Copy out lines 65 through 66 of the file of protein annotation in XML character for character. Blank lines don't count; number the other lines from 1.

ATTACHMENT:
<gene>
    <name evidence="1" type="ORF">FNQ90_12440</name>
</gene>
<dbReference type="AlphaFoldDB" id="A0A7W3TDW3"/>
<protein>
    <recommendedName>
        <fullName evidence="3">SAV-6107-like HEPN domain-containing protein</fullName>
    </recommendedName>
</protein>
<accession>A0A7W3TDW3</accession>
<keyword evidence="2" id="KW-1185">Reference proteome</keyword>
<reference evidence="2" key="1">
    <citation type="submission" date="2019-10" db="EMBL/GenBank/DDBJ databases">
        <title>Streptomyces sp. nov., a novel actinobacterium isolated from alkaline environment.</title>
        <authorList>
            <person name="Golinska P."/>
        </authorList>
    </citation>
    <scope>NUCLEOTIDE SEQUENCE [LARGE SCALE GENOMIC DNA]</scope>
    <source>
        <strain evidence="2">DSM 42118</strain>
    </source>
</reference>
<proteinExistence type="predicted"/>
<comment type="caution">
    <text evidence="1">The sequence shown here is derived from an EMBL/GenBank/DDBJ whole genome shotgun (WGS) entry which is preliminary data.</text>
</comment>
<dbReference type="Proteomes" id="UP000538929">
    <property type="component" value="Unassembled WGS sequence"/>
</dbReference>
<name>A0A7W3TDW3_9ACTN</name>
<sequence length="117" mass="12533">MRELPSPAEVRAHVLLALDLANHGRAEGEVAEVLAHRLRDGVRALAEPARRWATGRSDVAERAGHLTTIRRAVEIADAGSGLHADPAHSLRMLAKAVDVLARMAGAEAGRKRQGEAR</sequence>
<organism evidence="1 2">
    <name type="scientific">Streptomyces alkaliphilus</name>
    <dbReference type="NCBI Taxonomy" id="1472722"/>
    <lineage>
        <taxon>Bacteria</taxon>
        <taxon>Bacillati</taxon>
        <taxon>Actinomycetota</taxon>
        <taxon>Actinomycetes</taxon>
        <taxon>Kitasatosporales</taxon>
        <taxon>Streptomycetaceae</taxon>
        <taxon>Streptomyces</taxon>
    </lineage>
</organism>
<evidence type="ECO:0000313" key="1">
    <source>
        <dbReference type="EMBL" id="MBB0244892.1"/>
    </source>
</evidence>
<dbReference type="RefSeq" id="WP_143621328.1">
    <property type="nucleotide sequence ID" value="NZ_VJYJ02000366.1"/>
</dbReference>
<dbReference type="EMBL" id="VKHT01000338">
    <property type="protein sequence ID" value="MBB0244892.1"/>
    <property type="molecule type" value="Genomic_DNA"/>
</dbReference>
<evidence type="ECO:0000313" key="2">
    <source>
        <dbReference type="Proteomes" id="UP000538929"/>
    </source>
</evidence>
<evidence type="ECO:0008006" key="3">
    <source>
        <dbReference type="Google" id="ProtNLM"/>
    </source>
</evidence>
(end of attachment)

        <dbReference type="Google" id="ProtNLM"/>
    </source>